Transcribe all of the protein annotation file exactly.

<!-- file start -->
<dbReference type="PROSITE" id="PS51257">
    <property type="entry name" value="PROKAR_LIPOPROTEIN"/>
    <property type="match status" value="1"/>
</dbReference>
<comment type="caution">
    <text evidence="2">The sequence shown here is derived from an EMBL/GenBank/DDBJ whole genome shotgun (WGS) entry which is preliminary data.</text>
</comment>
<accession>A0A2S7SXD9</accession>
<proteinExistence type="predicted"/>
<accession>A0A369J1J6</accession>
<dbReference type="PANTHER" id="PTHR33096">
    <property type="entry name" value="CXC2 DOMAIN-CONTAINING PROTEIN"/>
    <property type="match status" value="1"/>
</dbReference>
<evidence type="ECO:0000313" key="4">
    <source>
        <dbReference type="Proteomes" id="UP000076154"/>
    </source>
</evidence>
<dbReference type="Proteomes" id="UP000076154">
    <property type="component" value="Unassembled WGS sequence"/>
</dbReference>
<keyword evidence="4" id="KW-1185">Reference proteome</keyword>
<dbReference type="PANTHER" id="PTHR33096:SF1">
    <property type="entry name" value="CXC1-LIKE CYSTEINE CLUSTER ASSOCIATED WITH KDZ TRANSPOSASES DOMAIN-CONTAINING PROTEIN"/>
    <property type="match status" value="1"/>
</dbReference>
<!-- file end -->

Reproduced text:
<dbReference type="PROSITE" id="PS51257">
    <property type="entry name" value="PROKAR_LIPOPROTEIN"/>
    <property type="match status" value="1"/>
</dbReference>
<comment type="caution">
    <text evidence="2">The sequence shown here is derived from an EMBL/GenBank/DDBJ whole genome shotgun (WGS) entry which is preliminary data.</text>
</comment>
<accession>A0A2S7SXD9</accession>
<proteinExistence type="predicted"/>
<accession>A0A369J1J6</accession>
<dbReference type="PANTHER" id="PTHR33096">
    <property type="entry name" value="CXC2 DOMAIN-CONTAINING PROTEIN"/>
    <property type="match status" value="1"/>
</dbReference>
<evidence type="ECO:0000313" key="4">
    <source>
        <dbReference type="Proteomes" id="UP000076154"/>
    </source>
</evidence>
<dbReference type="Proteomes" id="UP000076154">
    <property type="component" value="Unassembled WGS sequence"/>
</dbReference>
<keyword evidence="4" id="KW-1185">Reference proteome</keyword>
<dbReference type="PANTHER" id="PTHR33096:SF1">
    <property type="entry name" value="CXC1-LIKE CYSTEINE CLUSTER ASSOCIATED WITH KDZ TRANSPOSASES DOMAIN-CONTAINING PROTEIN"/>
    <property type="match status" value="1"/>
</dbReference>